Beck, Lily Adams (Moresby), ‘Louis Moresby’ and ‘E. Barrington’, d. 1931, novelist and writer on the Orient, da. of Jane Willis (Scott) and John M. Her father was an admiral in the Royal Navy (whose memoirs, he said, ‘could not have appeared without the collaboration of my daughter . . . whose literary skill and judgment have given this volume whatever charm it may possess’). She spent many years in Asia before settling in Victoria, BC, 1919. She died in Japan. She began writing late, with short fiction and essays published in periodicals, and she produced about 30 books, beginning in 1921 with a joint translation from Japanese. She wrote a few novels and non-fiction works, many on religion, philosophy and the occult, like The Splendour of Asia (on Buddhism), 1926, and The Story of Oriental Philosophy, 1928. as L. Adams Beck. She also wrote historical romances (British and European) as ‘E. Barrington’ and (Oriental) as ‘Louis Moresby’: as all three she was well received. Her western historical romances are about love and adventure: Glorious Apollo, 1925, is about Byron, The Divine Lady, 1924, about Lady Hamilton and Lord Nelson, and The Thunderer, 1927, about Josephine and Napoleon. Her oriental stories deal with eastern mysticism and reincarnation: A Romance of Reincarnation, 1925, describes the effect of eastern mysticism on English men and women. The Garden of Vision, 1929. set in Japan, compares east and west.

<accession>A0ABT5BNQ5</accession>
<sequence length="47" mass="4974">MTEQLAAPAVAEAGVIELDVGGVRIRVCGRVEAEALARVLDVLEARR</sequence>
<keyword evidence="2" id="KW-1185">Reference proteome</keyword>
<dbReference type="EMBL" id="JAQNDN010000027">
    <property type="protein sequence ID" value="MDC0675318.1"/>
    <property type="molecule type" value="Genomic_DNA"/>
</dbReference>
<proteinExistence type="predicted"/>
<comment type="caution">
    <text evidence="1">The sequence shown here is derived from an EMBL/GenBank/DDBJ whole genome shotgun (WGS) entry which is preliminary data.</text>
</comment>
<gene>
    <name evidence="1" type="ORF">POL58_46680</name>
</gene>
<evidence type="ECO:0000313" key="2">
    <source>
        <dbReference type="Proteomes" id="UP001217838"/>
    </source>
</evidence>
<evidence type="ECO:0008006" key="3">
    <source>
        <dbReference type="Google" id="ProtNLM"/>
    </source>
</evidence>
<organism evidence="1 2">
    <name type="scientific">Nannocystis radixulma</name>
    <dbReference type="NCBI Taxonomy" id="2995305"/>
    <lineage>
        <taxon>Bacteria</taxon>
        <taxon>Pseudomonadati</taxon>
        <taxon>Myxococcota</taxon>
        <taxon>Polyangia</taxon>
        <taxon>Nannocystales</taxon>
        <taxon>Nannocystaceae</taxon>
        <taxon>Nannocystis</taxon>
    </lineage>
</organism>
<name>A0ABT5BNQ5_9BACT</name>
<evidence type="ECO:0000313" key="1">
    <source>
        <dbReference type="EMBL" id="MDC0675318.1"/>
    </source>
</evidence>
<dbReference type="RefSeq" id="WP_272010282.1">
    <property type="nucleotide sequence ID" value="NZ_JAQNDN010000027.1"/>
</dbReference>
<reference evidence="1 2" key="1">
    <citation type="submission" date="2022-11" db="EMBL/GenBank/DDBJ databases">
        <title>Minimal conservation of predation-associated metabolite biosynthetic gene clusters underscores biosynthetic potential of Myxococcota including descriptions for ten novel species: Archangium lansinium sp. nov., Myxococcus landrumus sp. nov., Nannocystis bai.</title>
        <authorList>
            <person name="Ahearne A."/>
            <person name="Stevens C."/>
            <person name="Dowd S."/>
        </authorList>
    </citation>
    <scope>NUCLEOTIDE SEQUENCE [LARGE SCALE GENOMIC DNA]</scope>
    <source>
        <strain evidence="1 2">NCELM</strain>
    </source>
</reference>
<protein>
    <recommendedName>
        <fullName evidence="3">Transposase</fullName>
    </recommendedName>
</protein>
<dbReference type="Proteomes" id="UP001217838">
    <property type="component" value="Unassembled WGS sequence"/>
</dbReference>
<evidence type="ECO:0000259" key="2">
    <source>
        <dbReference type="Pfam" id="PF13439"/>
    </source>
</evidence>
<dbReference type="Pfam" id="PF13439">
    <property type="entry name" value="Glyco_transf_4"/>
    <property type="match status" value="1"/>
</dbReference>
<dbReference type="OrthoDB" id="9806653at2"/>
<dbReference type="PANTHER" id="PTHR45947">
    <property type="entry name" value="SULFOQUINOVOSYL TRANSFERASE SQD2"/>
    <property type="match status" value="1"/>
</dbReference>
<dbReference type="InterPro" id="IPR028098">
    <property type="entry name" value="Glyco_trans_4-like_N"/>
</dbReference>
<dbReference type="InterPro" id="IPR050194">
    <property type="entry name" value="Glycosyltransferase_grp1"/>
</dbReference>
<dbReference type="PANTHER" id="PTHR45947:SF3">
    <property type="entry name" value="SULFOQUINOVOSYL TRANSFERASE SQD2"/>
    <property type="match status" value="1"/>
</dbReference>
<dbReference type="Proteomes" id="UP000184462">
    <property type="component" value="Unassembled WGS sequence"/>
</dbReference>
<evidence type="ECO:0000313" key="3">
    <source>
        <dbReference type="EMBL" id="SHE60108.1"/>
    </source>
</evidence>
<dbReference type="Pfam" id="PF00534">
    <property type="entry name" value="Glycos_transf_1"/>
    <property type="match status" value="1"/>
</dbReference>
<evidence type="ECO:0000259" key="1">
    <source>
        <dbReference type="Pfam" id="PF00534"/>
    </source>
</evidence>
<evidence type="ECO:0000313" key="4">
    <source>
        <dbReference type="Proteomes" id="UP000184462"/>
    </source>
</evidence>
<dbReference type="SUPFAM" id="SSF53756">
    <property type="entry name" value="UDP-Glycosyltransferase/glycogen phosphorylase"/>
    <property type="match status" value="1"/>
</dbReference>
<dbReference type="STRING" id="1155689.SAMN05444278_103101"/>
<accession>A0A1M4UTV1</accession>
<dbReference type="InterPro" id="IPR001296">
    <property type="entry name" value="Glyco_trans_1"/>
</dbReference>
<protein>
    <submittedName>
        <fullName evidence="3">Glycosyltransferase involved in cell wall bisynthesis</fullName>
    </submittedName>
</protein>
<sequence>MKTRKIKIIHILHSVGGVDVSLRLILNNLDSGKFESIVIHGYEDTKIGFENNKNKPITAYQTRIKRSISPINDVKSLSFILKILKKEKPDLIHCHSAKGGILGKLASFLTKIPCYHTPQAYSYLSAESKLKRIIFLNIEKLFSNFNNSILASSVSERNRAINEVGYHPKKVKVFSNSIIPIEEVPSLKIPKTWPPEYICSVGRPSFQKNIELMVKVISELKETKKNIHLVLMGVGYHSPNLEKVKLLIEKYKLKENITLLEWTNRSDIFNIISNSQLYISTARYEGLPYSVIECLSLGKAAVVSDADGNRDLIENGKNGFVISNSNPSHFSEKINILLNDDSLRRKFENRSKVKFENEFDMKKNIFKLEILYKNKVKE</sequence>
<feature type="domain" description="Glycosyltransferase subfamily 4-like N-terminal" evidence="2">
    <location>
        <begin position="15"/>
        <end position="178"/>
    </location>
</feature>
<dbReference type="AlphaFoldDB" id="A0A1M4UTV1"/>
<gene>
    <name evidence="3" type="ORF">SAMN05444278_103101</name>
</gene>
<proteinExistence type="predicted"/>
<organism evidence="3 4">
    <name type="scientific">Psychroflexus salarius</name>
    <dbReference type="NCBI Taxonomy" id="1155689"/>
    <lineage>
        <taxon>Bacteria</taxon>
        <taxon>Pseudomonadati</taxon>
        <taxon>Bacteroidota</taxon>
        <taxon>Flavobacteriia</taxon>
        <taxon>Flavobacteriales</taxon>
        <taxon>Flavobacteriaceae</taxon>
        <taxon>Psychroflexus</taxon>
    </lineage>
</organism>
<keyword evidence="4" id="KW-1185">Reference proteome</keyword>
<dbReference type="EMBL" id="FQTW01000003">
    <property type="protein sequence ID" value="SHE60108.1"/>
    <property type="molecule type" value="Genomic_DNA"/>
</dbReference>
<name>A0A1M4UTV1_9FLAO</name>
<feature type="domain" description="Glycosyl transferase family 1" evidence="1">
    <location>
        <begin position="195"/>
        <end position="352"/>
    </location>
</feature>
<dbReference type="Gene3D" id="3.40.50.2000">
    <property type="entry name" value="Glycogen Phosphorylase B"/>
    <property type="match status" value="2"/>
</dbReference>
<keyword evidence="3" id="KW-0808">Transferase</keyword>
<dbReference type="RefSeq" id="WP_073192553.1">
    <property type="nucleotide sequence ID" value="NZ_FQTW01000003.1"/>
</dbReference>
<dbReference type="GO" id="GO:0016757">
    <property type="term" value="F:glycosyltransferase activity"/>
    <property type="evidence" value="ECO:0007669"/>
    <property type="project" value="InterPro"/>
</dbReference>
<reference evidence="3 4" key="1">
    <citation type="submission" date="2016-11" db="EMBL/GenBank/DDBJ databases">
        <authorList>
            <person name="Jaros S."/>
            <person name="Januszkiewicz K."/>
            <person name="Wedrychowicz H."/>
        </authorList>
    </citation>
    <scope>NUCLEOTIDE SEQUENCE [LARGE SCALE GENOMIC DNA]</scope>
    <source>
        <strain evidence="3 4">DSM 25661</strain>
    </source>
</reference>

— The Feminist Companion to Literature in English: Women Writers from the Middle Ages to the Present. New Haven: Yale UP.
Our Ottawa Correspondent telegraphs that Mrs. L. Adams Beck, long a resident at Victoria, British Columbia, who was known as a writer and also, under the name of “E. Barrington,” as a novelist, has died suddenly at Kyoto, Japan. The daughter of the late Admiral John Moresby and granddaughter of Admiral of the Fleet Sir Fairfax Moresby, she lived for many years in the East and travelled in Little Tibet. She was the author of “The Ninth Vibration,” “The Treasure of Ho,” “The Perfume of the Rainbow,” “The War[sic] of the Stars,” and “The Key of Dreams.” Of her novels perhaps the best known was “Glorious Apollo,” and she also wrote “The Ladies,” “The Chaste Diana,” “The Divine Lady,” “The Splendour of Asia,” and “The Laughing Queen.”
— The Times, 8 January 1931. p. 14.